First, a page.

The ethics of organ donation continues to be an ongoing issue for public health. In the case study, a famous musician and recording artist receives a preferential treatment with regards to organ donation. This issue has been discussed before, as it appears that rich and famous people receive organs in a relatively short amount of time. There are several issues associated with this. There is most certainly a shortage of organs for donation. As a result of this shortage, many individuals die before they receive an organ. One important issue in organ donation is social justice. Social justice is considered one of the hallmark issues in public health ethics. According to one article, “justice is so central to the mission of public health that it has been described as the field’s core value” (Gostin & Powers, 2006, p. 1053).
In public health, social justice refers to how fairly health care is distributed. The issue of justice is one of the three issues discussed in the Belmont Report. According to the Belmont Report (1978), the issue of justice is clearly denied when a person is denied that which is rightly his. “An injustice occurs when some benefit to which a person is entitled is denied without good reason or when some burden is imposed unduly. Another way of conceiving the principle of justice is that equals ought to be treated equally” (U.S. Department of Health and Human Services, 1978). In the study presented, the person “Misty” was given a transplant ahead of five other individuals. The reason given by the ethics committee is that they “fear[ed] the media storm and negative publicity they would face and anticipat[ed] all of the praise they would receive” (Case Study). This is not a reason that justifies denying something to the individuals before her on the list.
One can argue that Misty provides services to the community that should place her above the others on the list. Two of the individuals were older individuals. One of the individuals was a teacher, one was an accountant and the last was a truck driver. Misty, because of her celebrity, is able to perform concerts for charities. Likely, because of her fame and celebrity, these concerts bring in large amounts of money for various charities. These charities include one for children with leukemia. Many may argue that she provides greater good for the world. This argument would use the issue of utilitarianism; utilitarianism believes that what achieves the greatest amount of good for the greatest amount of individuals is the correct choice (Stanford University, 2009).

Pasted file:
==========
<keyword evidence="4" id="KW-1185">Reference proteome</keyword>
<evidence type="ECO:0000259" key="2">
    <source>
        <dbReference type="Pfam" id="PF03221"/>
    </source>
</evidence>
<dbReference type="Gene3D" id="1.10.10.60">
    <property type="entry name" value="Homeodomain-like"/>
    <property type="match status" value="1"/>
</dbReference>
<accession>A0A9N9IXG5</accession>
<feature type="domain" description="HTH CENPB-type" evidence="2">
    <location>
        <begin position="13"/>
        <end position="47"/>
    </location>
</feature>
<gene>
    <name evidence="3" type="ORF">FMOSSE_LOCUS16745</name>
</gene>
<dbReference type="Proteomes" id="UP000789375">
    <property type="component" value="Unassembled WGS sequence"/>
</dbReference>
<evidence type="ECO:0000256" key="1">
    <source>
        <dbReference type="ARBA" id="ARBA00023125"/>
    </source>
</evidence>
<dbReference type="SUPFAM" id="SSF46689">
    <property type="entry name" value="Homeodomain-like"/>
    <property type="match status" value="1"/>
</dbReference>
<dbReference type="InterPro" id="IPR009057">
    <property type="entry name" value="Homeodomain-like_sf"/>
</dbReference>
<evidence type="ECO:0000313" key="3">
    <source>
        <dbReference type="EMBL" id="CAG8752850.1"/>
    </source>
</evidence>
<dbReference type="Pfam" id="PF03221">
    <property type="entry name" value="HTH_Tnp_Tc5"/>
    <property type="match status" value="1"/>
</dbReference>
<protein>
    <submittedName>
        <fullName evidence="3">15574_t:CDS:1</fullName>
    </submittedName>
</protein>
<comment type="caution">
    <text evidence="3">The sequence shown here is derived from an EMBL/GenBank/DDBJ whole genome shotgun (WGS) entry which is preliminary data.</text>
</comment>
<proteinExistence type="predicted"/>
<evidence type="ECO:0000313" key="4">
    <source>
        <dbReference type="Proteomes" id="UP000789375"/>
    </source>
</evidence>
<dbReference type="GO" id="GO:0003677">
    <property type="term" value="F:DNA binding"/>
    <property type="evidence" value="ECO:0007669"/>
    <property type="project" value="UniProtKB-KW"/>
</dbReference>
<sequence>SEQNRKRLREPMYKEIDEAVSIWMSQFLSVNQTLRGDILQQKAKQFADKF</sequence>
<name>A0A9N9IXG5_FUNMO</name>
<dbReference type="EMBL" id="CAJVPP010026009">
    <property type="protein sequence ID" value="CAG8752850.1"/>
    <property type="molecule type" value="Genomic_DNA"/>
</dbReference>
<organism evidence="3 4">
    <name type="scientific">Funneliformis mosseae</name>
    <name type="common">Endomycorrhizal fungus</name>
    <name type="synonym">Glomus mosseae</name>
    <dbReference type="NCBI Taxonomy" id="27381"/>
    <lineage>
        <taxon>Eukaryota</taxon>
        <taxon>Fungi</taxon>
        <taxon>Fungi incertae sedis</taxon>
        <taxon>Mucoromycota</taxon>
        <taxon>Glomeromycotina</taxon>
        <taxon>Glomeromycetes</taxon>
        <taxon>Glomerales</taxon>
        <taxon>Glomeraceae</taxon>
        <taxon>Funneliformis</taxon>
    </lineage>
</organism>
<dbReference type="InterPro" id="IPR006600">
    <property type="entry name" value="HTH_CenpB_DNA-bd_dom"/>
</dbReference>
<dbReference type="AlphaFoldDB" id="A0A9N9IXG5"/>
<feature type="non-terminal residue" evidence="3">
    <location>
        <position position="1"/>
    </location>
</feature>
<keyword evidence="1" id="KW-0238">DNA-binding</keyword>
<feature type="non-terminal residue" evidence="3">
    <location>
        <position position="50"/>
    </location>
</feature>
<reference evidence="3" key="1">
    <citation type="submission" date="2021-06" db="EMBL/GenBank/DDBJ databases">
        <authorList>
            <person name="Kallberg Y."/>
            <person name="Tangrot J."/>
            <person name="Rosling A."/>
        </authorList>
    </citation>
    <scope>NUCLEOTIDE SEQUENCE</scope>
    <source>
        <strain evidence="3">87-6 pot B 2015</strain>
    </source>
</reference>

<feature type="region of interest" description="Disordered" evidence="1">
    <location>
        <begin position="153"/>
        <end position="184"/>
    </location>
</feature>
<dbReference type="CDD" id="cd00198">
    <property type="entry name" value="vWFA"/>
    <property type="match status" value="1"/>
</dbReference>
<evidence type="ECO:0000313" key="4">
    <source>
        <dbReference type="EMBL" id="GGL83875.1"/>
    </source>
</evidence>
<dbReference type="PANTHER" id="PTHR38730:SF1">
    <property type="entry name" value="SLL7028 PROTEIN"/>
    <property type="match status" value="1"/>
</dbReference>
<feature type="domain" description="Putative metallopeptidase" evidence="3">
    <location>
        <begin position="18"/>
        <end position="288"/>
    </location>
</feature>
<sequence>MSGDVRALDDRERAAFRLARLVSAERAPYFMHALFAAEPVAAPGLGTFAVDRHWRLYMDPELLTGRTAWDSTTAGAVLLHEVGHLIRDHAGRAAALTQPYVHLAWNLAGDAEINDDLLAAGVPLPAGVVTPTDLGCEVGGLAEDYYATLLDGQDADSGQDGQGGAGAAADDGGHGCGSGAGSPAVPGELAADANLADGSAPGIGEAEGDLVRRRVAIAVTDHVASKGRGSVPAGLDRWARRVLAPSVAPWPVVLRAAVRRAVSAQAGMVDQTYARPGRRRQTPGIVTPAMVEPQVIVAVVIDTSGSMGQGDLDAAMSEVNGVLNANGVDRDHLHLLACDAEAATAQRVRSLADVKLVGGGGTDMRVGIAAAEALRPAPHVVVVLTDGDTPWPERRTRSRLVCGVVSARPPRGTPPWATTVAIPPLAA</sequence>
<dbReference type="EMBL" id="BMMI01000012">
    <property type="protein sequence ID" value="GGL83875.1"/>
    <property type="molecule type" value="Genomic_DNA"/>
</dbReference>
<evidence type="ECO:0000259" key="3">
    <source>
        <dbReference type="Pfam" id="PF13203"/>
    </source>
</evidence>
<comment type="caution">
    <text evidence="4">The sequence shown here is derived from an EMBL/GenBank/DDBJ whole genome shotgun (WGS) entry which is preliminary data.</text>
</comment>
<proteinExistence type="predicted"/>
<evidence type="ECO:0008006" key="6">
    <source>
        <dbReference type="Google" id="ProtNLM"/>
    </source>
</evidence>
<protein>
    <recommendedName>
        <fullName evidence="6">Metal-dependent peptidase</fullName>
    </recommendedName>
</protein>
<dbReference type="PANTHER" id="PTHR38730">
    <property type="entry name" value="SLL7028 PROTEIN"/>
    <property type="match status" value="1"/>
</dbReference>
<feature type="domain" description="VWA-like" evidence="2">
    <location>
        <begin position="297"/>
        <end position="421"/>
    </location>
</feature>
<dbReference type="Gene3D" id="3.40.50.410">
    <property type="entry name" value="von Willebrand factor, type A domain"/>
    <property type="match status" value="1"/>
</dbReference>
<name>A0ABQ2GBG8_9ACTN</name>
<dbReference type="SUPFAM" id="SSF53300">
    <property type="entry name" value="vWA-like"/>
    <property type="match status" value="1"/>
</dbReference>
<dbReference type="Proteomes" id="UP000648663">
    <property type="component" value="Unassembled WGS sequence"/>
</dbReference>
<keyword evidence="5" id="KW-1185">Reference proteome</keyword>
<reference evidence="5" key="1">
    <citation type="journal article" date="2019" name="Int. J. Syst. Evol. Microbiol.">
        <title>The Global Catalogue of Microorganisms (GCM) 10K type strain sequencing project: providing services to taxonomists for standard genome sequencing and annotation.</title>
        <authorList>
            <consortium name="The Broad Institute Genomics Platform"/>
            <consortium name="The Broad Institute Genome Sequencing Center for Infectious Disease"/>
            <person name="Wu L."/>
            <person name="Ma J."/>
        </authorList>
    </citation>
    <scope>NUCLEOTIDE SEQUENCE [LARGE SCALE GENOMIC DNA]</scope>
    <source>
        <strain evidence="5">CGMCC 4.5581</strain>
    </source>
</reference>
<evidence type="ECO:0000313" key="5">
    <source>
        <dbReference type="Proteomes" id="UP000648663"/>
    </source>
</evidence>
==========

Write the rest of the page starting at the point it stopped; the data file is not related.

This is, of course, a tempting argument. However, it is an incorrect one. Teachers obviously provide a tremendous amount of good for society. Furthermore, a truck driver provides society with a useful service. There is not enough information about the older people to comment further; however, perhaps they volunteer tremendous amounts of their time and energies to various causes as well. The reality is that it is almost impossible to determine who benefits society the most. One of the reasons for this is because it depends upon individual beliefs about what society needs. To a parent with a child who has leukemia, it would be Misty. However, to a parent who had a child who loved a teacher who died, it would have been this teacher.
There is also a reason for these organ transplant lists. They have been designed to ensure that the greatest amount of individuals survive. This is also part of utilitarianism. The lists were organized to ensure that the greatest good would develop from a scarce resource (Gift of Life Donor Program, n.d.). Overall, there were multiple violations to medical and public health ethics in this case study. While some may make arguments in favor of how it was done, there are too many legitimate arguments against allowing Misty to jump the list.